Wednesday, June 12, 2013

Throwing Socks at the Ceiling Fan

I'm deep in the revision cave, and this old post came to mind... I hope it still inspires~ 

Before I was an editor, before I worked in any form of news, before I had a master's degree, before I had any credentials other than a bachelor's degree and a post-baccalaureate certification, I taught tenth-grade English.

I think every college graduate should be required to teach one year, or at least student teach one semester at a public school. There'd be a lot less debate about funding public schools or how hard our teachers work or even how different kids are today from how they were "back then."

So I taught tenth grade English, and at the end of that year, my students had to take the writing portion of the LEAP exam, Louisiana's standardized testing required for graduation.

Needless to say we focused on writing heavily, and needless to say many of them were extremely nervous about being required to write on a random topic in order to graduate. Or to write. Period.

Our mantra was "writing is a craft," and I explained that meant it was something you got better at the more you did it. I'd have them write something almost every day, pass it to a neighbor for "grading," and then go back and correct it before turning it in to me for the final grade.

It was a primitive version of critique partners, and I didn't even know it. When I started writing books, I didn't know what I wanted to write. I'd get ideas for stories that I liked, or I'd get a character in my head, and I'd chase him or her wherever s/he led, whether it was back in time or outer space or just around the block.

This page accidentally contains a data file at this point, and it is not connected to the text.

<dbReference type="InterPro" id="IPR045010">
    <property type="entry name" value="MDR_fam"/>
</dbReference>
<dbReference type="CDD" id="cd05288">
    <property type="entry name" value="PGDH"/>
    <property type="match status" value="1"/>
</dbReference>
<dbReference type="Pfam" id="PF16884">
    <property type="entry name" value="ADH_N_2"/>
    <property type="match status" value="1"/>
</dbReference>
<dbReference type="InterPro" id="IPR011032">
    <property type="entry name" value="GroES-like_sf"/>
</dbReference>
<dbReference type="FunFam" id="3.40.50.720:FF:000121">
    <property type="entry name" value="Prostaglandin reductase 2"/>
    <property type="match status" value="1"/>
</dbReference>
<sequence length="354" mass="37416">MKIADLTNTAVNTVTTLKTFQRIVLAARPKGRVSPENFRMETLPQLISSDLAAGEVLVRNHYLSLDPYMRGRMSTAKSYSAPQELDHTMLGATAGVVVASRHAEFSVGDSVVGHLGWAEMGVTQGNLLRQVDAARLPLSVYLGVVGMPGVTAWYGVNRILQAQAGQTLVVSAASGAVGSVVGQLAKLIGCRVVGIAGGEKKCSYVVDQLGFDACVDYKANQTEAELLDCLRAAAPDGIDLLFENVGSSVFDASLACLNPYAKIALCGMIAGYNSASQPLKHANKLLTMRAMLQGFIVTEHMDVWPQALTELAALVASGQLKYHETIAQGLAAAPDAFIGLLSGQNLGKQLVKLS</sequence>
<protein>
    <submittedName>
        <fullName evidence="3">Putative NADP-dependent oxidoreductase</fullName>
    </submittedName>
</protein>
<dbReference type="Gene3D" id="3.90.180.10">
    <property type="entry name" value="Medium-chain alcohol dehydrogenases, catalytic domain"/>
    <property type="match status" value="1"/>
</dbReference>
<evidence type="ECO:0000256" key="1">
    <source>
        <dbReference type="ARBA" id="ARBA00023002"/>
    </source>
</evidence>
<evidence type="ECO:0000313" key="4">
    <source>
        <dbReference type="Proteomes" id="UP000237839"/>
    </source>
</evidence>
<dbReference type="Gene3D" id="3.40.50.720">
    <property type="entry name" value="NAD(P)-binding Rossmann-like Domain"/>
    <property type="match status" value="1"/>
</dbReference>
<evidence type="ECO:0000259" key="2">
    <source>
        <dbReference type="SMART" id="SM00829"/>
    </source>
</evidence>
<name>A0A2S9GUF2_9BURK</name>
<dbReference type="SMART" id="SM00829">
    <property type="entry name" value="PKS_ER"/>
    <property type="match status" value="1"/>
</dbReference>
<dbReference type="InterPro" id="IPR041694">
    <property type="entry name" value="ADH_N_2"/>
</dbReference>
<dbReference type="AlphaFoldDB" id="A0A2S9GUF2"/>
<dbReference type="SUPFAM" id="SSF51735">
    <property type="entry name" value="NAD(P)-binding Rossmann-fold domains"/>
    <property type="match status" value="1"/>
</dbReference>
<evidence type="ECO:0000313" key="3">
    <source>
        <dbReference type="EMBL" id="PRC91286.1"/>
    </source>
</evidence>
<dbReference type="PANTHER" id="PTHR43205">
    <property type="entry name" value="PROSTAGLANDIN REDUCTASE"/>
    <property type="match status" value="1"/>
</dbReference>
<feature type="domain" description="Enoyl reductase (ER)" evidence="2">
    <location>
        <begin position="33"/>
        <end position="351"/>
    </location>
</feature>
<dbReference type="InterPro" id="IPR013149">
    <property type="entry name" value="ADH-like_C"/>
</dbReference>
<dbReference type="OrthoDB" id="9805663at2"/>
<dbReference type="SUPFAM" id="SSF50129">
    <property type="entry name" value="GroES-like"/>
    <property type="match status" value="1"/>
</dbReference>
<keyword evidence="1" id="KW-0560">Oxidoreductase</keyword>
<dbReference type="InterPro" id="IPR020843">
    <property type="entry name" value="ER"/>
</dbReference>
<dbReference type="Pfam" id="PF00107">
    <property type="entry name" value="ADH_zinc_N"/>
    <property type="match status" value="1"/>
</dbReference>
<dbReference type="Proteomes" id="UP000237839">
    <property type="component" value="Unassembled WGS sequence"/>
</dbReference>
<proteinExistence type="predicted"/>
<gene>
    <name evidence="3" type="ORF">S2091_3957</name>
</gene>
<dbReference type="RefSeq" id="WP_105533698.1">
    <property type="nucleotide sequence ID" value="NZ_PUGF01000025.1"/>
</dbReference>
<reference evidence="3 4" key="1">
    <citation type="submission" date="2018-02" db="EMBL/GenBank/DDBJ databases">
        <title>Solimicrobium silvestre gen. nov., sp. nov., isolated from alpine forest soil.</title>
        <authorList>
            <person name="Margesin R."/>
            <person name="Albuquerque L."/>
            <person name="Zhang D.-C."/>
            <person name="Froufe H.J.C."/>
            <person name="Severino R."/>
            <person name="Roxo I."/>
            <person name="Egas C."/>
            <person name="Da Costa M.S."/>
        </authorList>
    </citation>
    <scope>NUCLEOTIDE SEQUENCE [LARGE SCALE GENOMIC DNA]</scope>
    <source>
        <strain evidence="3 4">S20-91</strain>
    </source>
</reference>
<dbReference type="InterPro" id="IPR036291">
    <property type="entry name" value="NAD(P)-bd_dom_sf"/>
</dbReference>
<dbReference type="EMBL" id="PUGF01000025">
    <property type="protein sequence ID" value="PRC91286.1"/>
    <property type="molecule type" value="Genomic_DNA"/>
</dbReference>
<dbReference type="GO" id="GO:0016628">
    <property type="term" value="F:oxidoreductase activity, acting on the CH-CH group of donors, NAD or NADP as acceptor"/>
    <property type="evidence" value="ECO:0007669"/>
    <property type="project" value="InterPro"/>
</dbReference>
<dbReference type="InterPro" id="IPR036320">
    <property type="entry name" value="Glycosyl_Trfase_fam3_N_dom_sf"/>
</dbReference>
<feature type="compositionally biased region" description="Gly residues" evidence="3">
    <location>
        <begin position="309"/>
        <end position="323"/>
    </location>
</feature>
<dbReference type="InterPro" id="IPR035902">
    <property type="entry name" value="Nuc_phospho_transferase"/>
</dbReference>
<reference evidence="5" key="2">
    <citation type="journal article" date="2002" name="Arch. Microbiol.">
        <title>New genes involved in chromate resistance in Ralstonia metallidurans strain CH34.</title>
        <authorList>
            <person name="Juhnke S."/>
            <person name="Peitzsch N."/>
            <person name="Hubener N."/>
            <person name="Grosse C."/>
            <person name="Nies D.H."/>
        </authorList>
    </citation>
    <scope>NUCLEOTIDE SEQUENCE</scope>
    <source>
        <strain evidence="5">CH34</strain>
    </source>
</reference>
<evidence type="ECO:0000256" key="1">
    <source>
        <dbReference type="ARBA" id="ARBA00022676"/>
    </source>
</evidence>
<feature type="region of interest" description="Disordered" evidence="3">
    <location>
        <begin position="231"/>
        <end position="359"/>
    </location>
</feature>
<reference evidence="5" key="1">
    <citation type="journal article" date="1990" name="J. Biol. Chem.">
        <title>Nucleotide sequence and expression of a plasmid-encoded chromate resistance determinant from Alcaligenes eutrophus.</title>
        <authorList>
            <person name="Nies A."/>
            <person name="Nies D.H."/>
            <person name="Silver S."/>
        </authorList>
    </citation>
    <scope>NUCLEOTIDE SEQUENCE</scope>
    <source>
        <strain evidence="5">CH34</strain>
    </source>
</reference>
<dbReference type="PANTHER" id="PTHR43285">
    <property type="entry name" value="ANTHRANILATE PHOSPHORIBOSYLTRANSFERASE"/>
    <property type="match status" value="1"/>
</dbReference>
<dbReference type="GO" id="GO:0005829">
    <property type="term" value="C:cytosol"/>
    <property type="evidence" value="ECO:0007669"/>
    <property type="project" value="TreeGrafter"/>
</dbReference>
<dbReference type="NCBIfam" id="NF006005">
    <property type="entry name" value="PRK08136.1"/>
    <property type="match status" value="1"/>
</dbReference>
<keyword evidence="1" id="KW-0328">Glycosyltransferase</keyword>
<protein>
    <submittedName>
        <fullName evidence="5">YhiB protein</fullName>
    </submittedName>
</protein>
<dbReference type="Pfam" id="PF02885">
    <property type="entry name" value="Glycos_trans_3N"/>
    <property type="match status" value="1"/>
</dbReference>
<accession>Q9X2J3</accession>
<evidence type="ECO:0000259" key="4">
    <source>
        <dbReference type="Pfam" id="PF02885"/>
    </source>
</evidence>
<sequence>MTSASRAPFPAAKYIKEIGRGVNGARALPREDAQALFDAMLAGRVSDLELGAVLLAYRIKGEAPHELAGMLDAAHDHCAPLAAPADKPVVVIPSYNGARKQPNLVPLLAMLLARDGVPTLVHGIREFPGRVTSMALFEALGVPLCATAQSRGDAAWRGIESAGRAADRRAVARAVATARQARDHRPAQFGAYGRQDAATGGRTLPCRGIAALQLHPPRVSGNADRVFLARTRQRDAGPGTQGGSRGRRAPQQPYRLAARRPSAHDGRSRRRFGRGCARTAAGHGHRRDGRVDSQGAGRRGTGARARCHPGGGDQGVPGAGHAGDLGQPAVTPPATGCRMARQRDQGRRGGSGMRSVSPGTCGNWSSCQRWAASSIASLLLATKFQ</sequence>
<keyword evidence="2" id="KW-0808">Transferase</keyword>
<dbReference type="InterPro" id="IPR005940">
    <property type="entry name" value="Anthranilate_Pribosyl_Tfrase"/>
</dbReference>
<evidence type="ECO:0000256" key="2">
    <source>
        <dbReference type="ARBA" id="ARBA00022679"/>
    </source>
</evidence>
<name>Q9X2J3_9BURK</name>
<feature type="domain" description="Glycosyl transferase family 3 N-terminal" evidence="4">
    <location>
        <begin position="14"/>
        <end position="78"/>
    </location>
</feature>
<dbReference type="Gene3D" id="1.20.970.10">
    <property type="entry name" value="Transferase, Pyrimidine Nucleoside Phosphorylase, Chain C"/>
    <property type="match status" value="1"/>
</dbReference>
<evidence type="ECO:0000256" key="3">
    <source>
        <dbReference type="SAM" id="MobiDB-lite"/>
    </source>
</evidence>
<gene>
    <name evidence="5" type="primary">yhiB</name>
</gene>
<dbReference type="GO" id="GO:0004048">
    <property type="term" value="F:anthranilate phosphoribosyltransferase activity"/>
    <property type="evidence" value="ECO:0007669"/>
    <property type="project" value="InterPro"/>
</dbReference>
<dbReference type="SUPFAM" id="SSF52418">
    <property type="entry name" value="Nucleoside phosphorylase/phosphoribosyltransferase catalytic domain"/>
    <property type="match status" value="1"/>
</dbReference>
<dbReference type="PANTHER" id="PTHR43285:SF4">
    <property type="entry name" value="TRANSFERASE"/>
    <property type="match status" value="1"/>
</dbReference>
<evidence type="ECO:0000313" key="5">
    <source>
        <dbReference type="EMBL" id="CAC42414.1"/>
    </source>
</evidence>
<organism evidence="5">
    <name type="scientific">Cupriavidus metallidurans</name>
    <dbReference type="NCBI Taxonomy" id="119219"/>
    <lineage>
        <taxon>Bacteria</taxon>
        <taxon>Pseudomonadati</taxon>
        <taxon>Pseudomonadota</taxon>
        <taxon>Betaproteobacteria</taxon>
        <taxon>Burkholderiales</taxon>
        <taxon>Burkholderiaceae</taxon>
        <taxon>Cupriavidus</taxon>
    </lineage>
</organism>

My first book wasn't very polished, but I think my latest shows the mantra works. You do improve with practice, getting feedback, learning from mistakes.

When he was in high school, my older brother liked lying on his bed, taking off the socks he was wearing, and then throwing them at the ceiling fan while it was spinning. Sometimes I'd lie on the bed beside him and watch, and we'd laugh about how far they flew or dodge the falling dust bunnies, depending on how long it'd been.

My writing path feels that way at times. Five completed MSs later, and I still don't know which genre I prefer to write or which my readers prefer. I'm not sure it matters as long as I just keep doing it, learning from my mistakes, improving.

I can't seem to find my point today, I'm sorry. If you've made it this far, I guess it's just keep swimming.

And if you're throwing socks at the ceiling fan, remember to dodge the dust bunnies. (Yes?)

Oh, and every one of my students passed the writing portion of the LEAP. I was so proud of them. Still am. Have a great week, reader- and writer-friends! <3


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